### Infinitesimals: vanishingly small but not quite zero

Abraham Robinson (1918-1974)  and his book, first published in 1966.

A few weeks ago, I wrote about  Hyperreals and Nonstandard Analysis , promising to revisit the topic. Here comes round two.

We know that 2.999… is equal to three. But many people have a sneaking suspicion that there is “something” between the number with all those 9’s after the 2 and the number 3, that is not quite “reached” in the limit. Are there infinitesimal numbers lurking amidst the real numbers? And if we admit infinitely small quantities, how do we deal with their multiplicative inverses, which must be infinite? Serious challenges arise when we try to answer these questions.

The debate about infinitesimals rumbled on for centuries after they were used by Leibniz. Euler manipulated them with his usual flair, but lesser mortals stumbled into contradiction and paradox. There was no rigorous theory available until the nineteenth century when Cauchy, Bolzano, Weierstrass and others made the concept of a limit precise. However, this circumvented rather than solved the problem of infinitesimals.

Going to the Limit

If a car is accelerating, its speed is changing from moment to moment. To get the speed at any instant, we measure the change of position over a small interval of time, say one second. Suppose the car moves twenty metres in that second; then we say the speed is twenty metres per second. But, strictly speaking, this is an approximation: what we have is the average speed for the second over which it is measured. The instantaneous speed requires that the measurement interval is vanishingly small.

Bishop George Berkeley, and his polemic, The Analyst.

The branch of mathematics that deals with changes is calculus or, more grandly, analysis. If the position of the car is given at each moment, we say it is a function of time. The speed is then the rate of change of this function and is called the derivative of the function. It is given by the difference in position (a length) divided by the small interval between measurements (a time). But how small is small?

Calculus was devised independently by Isaac Newton and Gottfried Wilhelm Leibniz. Their work gave rise to heated arguments about infinitesimal quantities. Perhaps the most vitriolic criticism came from George Berkeley, who was at one time Bishop of Cloyne. He compared the mathematical use of infinitesimals to arguments in theology. Are infinitesimals finite, and so non-zero, or vanishingly small, and so zero? He mocked their use, describing them as “the ghosts of departed quantities” (see references to Berkeley below).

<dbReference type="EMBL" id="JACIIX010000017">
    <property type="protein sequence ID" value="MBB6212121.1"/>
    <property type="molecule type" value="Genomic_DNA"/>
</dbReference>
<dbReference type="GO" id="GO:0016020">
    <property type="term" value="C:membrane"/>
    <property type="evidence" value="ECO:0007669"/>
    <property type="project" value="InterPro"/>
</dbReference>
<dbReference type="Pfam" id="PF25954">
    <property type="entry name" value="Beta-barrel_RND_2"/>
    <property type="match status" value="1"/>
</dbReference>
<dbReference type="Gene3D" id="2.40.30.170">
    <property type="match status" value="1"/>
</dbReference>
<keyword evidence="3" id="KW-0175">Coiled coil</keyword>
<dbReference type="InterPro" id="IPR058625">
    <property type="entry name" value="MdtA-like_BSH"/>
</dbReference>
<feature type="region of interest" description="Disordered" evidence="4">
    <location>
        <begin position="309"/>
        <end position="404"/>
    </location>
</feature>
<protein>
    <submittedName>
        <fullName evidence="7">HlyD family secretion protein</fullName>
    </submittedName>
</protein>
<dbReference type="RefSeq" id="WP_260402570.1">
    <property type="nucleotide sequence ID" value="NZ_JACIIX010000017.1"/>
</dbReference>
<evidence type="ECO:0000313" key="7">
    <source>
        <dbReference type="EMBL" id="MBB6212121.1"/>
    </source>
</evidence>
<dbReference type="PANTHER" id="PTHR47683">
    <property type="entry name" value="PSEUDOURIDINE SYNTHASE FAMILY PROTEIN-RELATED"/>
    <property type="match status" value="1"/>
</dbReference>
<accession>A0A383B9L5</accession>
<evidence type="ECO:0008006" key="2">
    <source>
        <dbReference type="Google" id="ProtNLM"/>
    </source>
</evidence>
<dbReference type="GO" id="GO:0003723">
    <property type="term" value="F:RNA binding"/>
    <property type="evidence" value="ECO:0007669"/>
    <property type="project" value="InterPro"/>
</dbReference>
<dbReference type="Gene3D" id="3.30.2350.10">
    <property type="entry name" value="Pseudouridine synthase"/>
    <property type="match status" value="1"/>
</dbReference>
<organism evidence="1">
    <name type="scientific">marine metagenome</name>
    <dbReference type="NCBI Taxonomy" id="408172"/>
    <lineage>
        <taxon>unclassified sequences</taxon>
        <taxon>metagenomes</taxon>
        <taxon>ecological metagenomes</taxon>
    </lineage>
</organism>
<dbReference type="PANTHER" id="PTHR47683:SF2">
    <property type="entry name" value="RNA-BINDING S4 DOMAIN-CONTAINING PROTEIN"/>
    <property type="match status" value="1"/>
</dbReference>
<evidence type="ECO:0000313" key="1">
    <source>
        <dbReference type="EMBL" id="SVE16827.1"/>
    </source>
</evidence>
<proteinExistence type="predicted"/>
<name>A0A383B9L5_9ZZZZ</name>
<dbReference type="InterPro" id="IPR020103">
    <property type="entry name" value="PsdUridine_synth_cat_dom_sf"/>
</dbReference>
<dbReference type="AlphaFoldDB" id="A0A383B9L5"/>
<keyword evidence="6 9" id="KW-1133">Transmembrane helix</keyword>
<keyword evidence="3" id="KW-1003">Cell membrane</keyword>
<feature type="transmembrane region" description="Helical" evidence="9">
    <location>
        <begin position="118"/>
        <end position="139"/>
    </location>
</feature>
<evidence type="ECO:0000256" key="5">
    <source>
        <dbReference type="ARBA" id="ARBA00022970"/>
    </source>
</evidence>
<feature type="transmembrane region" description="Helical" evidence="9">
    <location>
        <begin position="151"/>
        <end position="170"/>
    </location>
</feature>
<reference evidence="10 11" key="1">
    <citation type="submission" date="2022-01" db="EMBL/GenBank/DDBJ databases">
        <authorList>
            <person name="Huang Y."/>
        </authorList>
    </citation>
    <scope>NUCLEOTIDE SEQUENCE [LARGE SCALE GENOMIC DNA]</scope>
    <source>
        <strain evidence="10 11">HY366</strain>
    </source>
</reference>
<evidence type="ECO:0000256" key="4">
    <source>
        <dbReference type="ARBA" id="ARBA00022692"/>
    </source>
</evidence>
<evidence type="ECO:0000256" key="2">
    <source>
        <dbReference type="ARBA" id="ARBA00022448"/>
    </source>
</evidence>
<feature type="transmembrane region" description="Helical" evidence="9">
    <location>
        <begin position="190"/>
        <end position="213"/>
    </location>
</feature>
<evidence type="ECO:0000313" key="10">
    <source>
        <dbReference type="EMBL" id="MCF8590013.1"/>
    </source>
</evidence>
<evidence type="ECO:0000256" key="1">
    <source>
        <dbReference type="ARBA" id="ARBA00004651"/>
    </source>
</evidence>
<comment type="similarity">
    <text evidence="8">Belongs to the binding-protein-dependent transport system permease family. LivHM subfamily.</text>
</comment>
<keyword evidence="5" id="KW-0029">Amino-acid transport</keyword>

Leibniz investigated the idea of extending the usual number system (what we call the real numbers) to a larger set containing infinitesimals. These were quantities that are smaller than any real number, yet larger than zero.

It follows that the reciprocal of an infinitesimal (that is, 1 divided by it) must be larger than any real number, and therefore infinite. But Leibniz and his followers were unable to construct a self-consistent extension of the real numbers, and the arguments persisted for more than a century.

In the 1800’s the problems were solved by banishing infinitesimals and defining derivatives by limits. In this way, no infinitely small quantities were used, or even mentioned. Instead, a quantity like the instantaneous speed was defined by the limit of a finite ratio as the time interval between measurements became smaller and smaller (but not zero). The limit technique, brought to a canonical form by German mathematician Karl Weierstrass, is often called the epsilon-delta method, after the two Greek letters customarily used in the definition of a limit. Mastery of the method has been a rite of passage for students of analysis ever since.

Abraham Robinson

Around 1960, Abraham Robinson showed how the set of real numbers could be extended in a consistent manner to include infinitely small and infinitely large quantities. He called the extended system the hyperreal numbers and the new method of calculus that was based on them became nonstandard analysis. This was a complete and satisfactory resolution of Leibniz’ problem. Infinitesimals were back.

One might have anticipated major changes in the way mathematics was done and how it was taught. Nonstandard analysis provided simpler proofs of some fundamental theorems. However, the subtlety of the new approach caused most mathematicians to steer clear of it. They already knew the epsilon-delta method and were reluctant to change.

The extraordinary Hungarian mathematician Paul Erdös opined that “there are good reasons to believe that nonstandard analysis, in some version or other, will be the analysis of the future” [quoted from Robinson, 1996]. Who knows? He may well be right. However, there is no sign of that happening. Nonstandard analysis has not entered the mathematical mainstream. Perhaps the knowledge that Robinson has provided a rigorous foundation is sufficient for the majority of mathematicians, who continue with confidence that, even if they rely on less than rock-solid grounds, their arguments can be “rigorized” if necessary.

Sources

Robinson first published the idea of nonstandard analysis in a paper submitted to the Dutch Academy of Sciences (Robinson 1961):

• Robinson, Abraham, Non-Standard Analysis. Proceedings of the Koninklijke Nederlandse Akademie van Wetenschappen, Ser. A, 64: 432-440.

Robinson’s book came out five years later, and has been reissued several times:

• Robinson, Abraham, 1966: Non-Standard Analysis. Amsterdam: North-Holland Publishing Co.. Princeton University Press edition, 1996, ISBN 978-0-6910-4490-3.

A wealth of material on the “Analyst” controversy of Berkeley is available via theSchool of Mathematics, Trinity College Dublin:

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